Corruption Watch: How worthy is investigative journalism?

Corruption Watch: How worthy is investigative journalism?
Source: Ghana | | Zaina Adamu | Email: | Twitter: @ZainaAdamu
Date: 13-06-2018 Time: 12:06:01:pm

Investigative journalism remains a vital component in uncovering hidden truths in Ghana, but funding is sparse, says Shamima Muslim, founder of Women in Media Africa.

It is why Muslim, along with other top journalists in the country, established the Africa Center for International Law & Accountability (ACILA)’s Investigative Journalism Fund (AIJF), an initiative powered by ACILA. Its purpose is to offer financial support to selected investigative journalists who report on thought-provoking, in-depth stories spanning the country.

“In our part of the world, it is critical to have a flourishing investigative journalism sector,” Muslim told Joy FM’s Daniel Dadzie on the Super Morning Show Wednesday. “Without [investigative journalism], it will cost us.”

Muslim advocated that investigative journalism requires reporters who have specialized skills to accurately tell stories on money laundering, drug trafficking, and more specifically corruption. But she says investing in it is expensive and risky.  

“Corruption has become the normalized word. It isn’t shocking people as it should,” she said, adding that without the funding to properly highlight corruption, exploitation will run more rampant. She acknowledged that in many cases, media organizations are unwilling to invest in investigative reporting because it is a long and strenuous process. Months could go by investigating a story, only to end up with nothing in the end, she mentioned.

Read more: Investigative journalism: The tension between privacy and public interest

To garner funding in the sector, “we have to answer the question of whether there is a case to be made for investigative journalism, especially in a developing country like ours,” Muslim said.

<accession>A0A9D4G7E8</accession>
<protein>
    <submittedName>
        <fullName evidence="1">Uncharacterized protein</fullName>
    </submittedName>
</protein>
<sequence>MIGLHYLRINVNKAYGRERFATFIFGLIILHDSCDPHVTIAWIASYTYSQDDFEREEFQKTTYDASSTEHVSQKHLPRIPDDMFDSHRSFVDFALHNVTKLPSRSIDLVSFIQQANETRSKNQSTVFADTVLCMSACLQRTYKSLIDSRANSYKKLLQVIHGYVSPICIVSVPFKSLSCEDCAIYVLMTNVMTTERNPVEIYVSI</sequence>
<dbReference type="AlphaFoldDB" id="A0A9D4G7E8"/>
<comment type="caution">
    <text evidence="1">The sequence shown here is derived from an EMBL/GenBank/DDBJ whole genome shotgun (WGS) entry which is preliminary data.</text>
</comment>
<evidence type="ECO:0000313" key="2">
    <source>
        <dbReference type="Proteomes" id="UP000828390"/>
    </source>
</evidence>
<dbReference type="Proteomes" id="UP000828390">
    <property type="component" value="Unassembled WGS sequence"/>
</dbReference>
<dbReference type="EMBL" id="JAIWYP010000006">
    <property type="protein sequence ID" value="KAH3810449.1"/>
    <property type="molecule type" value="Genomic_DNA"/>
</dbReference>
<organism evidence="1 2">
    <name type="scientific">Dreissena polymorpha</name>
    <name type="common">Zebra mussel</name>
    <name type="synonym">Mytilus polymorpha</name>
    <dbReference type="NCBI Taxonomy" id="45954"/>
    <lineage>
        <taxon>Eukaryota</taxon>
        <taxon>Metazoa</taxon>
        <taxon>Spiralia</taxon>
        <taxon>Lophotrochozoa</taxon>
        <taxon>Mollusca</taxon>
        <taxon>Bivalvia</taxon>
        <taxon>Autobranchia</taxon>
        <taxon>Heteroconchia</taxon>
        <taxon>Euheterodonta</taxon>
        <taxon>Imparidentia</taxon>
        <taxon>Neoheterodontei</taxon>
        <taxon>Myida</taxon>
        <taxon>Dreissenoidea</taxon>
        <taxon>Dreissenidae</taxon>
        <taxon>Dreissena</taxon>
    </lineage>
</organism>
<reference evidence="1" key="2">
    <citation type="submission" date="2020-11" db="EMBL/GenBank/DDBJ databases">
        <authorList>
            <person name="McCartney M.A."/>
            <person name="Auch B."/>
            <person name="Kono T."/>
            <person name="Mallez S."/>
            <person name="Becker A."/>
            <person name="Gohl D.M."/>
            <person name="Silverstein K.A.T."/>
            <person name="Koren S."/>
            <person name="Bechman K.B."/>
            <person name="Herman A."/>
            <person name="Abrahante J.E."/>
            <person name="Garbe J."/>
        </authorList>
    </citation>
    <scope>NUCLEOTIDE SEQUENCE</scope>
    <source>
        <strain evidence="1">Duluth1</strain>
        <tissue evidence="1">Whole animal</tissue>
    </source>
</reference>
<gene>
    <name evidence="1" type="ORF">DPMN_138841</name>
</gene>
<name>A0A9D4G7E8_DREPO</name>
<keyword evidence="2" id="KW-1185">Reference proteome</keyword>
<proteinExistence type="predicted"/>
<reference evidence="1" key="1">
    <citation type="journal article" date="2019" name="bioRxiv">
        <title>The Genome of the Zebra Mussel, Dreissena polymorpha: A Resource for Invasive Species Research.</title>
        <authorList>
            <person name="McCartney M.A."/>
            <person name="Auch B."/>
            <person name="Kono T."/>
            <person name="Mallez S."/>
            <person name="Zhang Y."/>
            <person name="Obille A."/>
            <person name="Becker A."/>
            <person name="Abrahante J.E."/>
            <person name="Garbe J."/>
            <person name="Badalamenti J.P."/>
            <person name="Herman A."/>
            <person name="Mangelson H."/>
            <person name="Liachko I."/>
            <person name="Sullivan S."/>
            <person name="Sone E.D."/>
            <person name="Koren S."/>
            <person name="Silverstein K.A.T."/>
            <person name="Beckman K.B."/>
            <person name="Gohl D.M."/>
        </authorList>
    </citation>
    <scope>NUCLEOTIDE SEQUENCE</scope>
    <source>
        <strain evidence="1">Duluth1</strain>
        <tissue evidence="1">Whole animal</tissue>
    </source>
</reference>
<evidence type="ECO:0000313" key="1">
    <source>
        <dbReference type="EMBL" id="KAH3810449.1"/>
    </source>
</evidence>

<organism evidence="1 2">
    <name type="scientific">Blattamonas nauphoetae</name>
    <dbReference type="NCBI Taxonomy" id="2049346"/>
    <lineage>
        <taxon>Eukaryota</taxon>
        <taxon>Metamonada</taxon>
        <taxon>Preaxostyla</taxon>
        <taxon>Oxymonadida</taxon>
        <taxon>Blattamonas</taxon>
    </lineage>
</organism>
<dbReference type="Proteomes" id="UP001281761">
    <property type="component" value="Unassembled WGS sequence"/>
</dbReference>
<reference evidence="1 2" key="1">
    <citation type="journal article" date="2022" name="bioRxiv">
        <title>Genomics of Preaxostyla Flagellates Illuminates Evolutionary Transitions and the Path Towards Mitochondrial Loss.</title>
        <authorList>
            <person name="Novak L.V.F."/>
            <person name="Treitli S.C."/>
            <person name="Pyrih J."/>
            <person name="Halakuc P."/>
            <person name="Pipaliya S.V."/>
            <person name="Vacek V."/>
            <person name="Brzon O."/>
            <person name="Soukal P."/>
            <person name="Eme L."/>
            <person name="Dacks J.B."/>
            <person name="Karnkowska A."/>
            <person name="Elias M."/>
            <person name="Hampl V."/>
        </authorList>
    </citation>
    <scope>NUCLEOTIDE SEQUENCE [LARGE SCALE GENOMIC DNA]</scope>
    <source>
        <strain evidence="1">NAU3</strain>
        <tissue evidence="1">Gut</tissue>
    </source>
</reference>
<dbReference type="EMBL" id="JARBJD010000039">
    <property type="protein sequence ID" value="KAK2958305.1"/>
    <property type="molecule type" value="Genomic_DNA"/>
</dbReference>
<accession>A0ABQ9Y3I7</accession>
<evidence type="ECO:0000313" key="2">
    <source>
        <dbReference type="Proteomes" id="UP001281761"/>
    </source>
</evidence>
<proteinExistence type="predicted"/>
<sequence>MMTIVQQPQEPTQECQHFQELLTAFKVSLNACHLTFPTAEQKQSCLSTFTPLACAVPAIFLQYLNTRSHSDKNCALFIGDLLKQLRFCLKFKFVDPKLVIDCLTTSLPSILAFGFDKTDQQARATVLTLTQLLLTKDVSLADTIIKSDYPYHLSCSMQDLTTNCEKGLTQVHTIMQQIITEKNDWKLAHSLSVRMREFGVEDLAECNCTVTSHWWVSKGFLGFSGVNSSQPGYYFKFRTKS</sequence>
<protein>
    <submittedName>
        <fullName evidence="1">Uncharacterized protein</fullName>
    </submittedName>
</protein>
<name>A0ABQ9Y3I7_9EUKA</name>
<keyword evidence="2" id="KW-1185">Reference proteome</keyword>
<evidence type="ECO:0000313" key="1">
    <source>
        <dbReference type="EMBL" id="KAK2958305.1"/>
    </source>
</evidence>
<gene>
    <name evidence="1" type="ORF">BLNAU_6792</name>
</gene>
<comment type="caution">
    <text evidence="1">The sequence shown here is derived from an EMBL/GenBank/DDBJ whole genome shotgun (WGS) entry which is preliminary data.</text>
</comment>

Kwetey Nartey, an investigative journalist with Joy News, says he’s fortunate to work at a media house (The Multimedia Group) that provides funding for his reporting, but he says the path to garner a budget at his organization was not easy.

He says he had to fund his own reporting on cocaine being sold in Ghana. After he won an award for the story, it raised the eyebrows of upper management, where they eventually created a budget for it.

“Funds can be provided, you just need to justify why you think it is an important story to cover,” Nartey said. “But when you speak to other journalists, they tell you it is very hard to get the funding needed to cover the stories.”

Nartey continued: “Here in Ghana, if you are not supported by your media organization, it will be hard to invest in.”

At a forum on media and corruption” organized by the Media Foundation for West Africa last month, ACILA’s Executive Director, William Nyarko urged fellow media professionals to consider the facts: in many cases, journalists at media houses cannot follow up on critical investigative reports because of uncertainty. Left ignored, it could leave power-abusing duty bearers unscathed.

“It is the responsibility of media houses to provide these funds, but the reality is, many media houses don’t have the means,” said Nyarko, adding that, “in democracy, people rely on the media to make informed decisions, so there needs to be more journalists who can accurately report on public accountability issues.”  

Dr. Zakaria Tanko agrees. As a lawyer and lecturer at the Ghana Institute of Journalism, he advocates that the fund is not an option – it is necessary.

“Corruption is becoming so pervasive in our society and we need to keep the spotlight on exposing it in all its forms,” he said. “A fund such as the one being proposed will cure the issue of lack of resources and will see an increasing number of journalists venturing into investigative work. This will go a long way in the fight against corruption.”

To apply for AIJF, visit here.







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